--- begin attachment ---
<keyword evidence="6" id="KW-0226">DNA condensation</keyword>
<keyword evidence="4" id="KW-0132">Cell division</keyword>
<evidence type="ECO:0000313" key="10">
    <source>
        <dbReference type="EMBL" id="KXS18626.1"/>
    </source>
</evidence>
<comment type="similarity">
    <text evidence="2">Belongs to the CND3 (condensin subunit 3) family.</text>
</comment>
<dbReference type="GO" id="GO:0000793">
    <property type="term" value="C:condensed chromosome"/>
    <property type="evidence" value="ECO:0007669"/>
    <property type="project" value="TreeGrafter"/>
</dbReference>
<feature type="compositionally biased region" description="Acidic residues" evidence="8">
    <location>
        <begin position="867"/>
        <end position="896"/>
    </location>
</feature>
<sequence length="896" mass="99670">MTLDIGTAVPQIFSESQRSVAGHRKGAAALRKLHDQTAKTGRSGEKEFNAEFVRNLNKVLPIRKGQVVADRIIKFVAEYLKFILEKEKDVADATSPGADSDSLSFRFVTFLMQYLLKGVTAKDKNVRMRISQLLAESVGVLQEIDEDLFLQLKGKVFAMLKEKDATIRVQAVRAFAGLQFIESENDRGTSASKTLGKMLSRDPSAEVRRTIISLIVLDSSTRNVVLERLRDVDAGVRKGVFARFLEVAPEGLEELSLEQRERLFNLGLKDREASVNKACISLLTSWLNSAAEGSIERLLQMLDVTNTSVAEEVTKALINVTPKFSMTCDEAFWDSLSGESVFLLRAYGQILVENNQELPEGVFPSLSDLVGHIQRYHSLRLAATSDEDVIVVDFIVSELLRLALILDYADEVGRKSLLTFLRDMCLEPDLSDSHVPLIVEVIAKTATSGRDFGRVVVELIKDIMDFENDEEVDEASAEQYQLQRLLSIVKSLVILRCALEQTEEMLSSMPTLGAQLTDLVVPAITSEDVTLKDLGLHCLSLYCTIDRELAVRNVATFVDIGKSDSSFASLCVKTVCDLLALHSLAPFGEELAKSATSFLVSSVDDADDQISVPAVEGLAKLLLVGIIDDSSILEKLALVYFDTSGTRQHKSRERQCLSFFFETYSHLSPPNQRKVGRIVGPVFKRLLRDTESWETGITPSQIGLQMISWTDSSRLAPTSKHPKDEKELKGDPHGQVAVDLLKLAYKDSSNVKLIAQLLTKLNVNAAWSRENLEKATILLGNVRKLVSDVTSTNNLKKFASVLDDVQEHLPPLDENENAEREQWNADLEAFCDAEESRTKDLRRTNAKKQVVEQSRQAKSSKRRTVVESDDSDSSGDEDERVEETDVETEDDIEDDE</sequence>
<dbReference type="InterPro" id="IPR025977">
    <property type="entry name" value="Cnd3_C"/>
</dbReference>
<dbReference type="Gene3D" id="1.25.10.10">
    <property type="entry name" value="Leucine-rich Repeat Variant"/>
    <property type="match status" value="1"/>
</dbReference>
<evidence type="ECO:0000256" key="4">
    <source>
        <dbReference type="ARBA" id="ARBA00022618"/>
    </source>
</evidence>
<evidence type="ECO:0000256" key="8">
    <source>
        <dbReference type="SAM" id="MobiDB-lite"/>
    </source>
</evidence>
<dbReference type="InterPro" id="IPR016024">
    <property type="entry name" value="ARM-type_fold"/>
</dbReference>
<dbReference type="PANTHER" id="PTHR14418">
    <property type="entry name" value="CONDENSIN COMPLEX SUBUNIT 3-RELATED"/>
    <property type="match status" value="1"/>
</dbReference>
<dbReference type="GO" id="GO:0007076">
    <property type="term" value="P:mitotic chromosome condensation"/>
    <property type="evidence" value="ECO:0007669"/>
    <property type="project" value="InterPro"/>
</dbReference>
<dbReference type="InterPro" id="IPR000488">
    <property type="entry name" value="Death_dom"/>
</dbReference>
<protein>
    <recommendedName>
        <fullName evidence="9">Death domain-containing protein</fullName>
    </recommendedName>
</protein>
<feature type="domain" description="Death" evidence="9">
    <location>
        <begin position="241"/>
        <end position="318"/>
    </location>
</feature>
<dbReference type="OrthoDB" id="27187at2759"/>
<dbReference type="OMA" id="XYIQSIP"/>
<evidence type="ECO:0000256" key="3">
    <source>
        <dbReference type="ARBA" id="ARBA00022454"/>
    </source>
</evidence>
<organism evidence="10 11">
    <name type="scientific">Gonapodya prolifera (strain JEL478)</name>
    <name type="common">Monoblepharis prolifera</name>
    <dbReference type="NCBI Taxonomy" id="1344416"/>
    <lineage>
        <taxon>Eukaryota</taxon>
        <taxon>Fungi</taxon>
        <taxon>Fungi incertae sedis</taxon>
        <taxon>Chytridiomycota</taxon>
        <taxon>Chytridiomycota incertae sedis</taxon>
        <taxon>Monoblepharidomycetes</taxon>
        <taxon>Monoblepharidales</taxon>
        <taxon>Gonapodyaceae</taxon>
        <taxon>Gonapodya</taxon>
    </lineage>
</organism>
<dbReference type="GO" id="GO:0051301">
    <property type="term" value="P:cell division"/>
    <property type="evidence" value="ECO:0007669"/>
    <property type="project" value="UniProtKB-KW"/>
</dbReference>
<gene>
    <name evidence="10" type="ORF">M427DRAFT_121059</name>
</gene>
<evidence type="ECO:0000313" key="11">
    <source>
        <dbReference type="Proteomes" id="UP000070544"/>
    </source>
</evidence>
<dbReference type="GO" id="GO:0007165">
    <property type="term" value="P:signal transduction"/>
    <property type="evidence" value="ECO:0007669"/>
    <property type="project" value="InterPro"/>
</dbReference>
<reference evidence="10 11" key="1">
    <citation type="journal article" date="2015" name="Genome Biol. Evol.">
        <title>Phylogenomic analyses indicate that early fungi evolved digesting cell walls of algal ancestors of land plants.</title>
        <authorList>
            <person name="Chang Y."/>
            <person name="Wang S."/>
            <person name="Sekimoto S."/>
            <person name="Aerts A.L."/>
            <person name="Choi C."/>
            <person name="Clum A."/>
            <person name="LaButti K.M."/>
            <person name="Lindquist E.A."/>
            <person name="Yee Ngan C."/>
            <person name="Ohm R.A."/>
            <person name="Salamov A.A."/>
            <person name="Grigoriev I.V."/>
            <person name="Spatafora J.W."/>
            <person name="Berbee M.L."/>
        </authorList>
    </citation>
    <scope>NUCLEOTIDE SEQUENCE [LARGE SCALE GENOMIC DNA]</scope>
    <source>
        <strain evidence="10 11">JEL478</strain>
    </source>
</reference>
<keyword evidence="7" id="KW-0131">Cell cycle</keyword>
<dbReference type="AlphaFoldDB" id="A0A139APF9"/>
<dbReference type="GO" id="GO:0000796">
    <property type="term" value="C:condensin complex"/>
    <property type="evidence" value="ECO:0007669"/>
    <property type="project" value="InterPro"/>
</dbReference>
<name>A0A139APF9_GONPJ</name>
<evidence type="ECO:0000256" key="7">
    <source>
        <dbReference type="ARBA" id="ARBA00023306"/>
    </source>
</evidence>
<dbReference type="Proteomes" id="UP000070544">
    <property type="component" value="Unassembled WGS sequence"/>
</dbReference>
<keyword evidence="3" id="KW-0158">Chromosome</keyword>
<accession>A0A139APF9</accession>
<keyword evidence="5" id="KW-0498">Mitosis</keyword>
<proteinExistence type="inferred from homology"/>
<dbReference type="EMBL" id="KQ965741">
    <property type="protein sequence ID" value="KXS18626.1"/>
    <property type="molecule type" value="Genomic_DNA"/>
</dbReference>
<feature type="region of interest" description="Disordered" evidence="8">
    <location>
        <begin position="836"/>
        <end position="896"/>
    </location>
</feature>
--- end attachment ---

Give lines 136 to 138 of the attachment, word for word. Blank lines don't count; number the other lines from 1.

    <property type="evidence" value="ECO:0007669"/>
    <property type="project" value="InterPro"/>
</dbReference>